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dc.contributor.authorZawoyski, Andrea Marie
dc.description.abstractRepeated Readings (RR) is an evidence-based fluency intervention in which students read the same text multiple times. Currently, it remains unknown whether readers of different skill levels benefit in different ways from RR. Eye tracking provides a means to examine intervention effects more closely because it permits measurement of subtle changes that occur during RR. The current study measured changes in underlying reading behavior of low-performing (n=22) and high-performing 2nd graders (n=22). Participants read a grade-level passage 4 times in a single session while their eye movements were recorded. Findings replicated previous research, suggesting that both groups benefited from RR. Additionally, results implied that effects were greater for low-performing readers, although they were typically unable to match levels of eye movement efficiency exhibited in the high-performing readers' first reading. Findings have implications for improving future eye tracking reading research with children and the efficiency of RR in the classroom.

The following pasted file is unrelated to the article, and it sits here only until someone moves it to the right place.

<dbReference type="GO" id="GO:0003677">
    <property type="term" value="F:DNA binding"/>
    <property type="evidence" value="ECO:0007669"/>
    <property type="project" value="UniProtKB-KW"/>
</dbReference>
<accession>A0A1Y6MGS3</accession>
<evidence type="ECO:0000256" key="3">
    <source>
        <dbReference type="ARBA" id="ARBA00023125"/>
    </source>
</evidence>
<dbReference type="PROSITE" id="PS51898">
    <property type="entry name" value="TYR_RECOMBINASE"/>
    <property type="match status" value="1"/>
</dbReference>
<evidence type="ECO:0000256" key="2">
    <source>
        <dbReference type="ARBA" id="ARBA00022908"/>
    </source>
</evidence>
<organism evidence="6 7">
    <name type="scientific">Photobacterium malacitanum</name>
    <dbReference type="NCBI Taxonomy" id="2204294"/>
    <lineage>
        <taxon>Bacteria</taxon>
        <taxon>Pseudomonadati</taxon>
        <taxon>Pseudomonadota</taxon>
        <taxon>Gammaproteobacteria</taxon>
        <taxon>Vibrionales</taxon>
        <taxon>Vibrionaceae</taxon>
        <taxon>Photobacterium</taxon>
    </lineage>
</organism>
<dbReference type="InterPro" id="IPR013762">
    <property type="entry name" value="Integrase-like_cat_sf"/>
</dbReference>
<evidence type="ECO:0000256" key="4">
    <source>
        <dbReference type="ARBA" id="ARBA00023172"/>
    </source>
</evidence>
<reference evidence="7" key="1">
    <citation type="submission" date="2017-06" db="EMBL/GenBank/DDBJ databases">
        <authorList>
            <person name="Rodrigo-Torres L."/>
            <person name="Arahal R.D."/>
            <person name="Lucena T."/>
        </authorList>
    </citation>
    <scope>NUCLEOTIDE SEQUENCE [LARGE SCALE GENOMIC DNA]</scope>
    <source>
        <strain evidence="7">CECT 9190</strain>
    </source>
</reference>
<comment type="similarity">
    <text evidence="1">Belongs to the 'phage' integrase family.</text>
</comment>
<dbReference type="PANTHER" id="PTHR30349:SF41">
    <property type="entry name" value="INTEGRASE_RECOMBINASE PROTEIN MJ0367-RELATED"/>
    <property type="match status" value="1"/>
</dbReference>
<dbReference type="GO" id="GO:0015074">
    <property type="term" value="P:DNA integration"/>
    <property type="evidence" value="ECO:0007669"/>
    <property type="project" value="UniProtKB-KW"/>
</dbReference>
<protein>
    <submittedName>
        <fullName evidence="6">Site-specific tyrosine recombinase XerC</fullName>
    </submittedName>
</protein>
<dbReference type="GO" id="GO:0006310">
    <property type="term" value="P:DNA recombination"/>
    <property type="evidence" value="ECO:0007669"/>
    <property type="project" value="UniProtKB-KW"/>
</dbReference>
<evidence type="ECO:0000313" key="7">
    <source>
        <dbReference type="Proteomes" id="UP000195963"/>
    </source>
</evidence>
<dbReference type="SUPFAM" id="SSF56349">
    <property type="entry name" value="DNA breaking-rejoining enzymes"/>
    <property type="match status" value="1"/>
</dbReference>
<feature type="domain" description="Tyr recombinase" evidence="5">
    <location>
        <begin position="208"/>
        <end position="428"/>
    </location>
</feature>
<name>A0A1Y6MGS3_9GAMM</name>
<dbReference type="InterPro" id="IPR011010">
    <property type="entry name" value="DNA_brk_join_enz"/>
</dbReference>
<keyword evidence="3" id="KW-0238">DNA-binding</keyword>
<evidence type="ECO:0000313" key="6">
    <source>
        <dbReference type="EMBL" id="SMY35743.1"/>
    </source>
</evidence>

dc.subjectElementary students
dc.subjectEye tracking
dc.subjectEye movements
dc.subjectLow-performing readers
dc.subjectHigh-performing readers
dc.subjectRepeated reading
dc.subjectWord frequency
dc.titleUsing eye tracking to observe differential effects of repeated readings for low- and high-performing readers
dc.description.departmentEducational Psychology and Instructional Technology
dc.description.majorEducational Psychology
dc.description.advisorScott Ardoin
dc.description.committeeScott Ardoin
dc.description.committeeMichele Lease
dc.description.committeeKevin Ayres

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